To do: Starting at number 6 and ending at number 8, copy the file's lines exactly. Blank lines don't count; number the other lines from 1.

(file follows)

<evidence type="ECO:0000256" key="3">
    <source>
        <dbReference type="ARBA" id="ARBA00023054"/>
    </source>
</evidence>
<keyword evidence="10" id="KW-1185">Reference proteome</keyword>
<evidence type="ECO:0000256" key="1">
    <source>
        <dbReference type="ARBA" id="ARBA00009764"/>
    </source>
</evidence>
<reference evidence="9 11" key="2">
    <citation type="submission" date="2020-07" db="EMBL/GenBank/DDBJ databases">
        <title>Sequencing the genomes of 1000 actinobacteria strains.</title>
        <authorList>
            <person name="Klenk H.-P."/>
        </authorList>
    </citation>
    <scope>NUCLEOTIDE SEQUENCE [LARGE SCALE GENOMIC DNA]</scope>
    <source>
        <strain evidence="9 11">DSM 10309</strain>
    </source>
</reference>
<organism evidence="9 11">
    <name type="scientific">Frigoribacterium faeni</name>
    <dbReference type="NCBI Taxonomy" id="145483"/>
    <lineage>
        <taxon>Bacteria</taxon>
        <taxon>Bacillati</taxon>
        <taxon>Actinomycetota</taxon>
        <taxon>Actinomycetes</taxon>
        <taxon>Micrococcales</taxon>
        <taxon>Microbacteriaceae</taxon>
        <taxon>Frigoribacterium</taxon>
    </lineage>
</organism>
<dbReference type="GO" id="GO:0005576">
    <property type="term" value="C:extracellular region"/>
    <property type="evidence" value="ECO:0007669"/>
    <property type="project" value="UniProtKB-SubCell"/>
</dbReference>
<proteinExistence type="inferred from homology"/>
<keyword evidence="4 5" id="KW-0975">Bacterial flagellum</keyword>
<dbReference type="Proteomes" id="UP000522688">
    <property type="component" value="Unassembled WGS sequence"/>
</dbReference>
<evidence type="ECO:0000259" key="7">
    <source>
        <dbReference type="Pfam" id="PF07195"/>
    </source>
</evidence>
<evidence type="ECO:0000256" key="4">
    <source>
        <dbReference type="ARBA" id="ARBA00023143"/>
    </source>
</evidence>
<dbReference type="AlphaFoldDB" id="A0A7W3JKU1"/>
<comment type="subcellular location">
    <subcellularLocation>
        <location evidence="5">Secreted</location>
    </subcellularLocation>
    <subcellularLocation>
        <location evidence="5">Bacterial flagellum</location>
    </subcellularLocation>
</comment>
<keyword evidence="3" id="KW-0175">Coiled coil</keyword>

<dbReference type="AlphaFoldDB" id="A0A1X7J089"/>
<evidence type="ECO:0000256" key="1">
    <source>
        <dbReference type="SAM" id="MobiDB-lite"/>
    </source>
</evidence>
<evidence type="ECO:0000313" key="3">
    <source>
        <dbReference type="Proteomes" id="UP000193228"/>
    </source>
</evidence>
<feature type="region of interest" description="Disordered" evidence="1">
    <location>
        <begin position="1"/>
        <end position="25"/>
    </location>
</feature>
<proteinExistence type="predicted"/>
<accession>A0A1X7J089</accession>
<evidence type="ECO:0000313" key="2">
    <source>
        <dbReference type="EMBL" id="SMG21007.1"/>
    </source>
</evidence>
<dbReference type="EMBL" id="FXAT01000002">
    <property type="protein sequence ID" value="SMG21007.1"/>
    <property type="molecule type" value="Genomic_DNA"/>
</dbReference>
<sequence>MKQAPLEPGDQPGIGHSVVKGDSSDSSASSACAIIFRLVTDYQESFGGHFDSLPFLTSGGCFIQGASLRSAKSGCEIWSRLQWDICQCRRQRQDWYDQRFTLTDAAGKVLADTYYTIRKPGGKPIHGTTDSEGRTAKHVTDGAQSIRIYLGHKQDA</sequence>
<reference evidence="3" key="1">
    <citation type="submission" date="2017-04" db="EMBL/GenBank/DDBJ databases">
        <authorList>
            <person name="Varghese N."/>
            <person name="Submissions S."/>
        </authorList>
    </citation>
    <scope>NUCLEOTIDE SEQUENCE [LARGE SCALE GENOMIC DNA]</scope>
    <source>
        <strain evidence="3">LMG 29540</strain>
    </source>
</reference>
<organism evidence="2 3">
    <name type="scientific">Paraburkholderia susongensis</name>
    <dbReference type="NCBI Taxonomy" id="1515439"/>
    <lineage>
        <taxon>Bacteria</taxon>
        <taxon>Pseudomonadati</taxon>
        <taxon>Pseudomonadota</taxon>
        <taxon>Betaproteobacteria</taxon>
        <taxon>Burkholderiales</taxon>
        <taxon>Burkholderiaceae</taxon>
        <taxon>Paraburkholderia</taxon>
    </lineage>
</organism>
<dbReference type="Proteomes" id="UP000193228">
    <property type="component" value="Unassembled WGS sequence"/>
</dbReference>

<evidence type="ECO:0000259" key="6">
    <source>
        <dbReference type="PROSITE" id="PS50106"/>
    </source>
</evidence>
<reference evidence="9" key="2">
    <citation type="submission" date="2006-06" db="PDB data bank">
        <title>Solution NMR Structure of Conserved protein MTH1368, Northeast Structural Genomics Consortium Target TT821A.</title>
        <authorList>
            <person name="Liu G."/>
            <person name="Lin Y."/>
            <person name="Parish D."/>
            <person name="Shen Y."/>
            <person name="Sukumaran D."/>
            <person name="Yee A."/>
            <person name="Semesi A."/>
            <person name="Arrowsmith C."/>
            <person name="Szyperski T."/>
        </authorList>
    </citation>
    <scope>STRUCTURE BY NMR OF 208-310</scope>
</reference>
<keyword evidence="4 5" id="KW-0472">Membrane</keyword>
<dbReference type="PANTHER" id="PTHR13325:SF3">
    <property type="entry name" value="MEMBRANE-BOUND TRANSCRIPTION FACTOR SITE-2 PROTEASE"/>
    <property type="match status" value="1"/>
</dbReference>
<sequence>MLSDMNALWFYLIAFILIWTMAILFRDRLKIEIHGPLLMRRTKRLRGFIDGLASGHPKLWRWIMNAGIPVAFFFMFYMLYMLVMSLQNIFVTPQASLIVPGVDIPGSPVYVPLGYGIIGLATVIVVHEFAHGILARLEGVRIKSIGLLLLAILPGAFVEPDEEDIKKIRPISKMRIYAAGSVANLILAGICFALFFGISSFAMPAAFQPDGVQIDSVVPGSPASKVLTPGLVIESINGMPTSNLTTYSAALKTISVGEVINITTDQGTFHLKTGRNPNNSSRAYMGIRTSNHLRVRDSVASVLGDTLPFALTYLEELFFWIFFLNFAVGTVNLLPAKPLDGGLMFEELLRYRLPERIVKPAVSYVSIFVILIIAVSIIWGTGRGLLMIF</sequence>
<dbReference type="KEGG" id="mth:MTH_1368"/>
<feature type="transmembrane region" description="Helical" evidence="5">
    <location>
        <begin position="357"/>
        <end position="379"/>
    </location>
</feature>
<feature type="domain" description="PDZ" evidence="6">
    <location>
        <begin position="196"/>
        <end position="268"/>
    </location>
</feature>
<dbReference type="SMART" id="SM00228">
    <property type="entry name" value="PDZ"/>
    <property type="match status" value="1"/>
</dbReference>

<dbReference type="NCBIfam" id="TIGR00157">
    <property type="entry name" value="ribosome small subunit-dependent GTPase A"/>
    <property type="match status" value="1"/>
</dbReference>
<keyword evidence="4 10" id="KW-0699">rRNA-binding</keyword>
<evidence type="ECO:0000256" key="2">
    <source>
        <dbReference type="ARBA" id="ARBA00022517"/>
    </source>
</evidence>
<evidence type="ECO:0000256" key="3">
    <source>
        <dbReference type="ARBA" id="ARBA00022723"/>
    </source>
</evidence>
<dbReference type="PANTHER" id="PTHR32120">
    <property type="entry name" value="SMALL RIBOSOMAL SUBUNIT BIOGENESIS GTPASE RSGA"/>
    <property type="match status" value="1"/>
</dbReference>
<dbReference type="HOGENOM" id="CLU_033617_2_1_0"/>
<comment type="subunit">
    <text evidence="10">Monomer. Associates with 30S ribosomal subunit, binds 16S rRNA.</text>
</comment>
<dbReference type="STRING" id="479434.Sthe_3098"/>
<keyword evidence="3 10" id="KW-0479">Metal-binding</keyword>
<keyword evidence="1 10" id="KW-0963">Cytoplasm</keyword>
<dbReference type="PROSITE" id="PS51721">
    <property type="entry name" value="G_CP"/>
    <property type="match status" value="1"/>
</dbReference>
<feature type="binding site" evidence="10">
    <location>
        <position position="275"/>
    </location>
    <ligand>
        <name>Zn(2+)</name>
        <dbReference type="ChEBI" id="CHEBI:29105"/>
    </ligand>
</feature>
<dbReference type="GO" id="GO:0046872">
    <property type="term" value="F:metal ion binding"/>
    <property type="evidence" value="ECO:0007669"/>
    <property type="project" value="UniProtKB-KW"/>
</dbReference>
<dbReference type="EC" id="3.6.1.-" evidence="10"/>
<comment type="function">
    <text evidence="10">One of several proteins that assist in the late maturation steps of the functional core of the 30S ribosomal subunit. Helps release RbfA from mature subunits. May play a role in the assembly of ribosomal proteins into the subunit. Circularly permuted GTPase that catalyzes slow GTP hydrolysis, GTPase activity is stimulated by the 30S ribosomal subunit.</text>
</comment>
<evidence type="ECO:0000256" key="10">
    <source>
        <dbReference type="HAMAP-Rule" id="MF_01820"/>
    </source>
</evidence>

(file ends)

<keyword evidence="10" id="KW-1185">Reference proteome</keyword>
<evidence type="ECO:0000256" key="1">
    <source>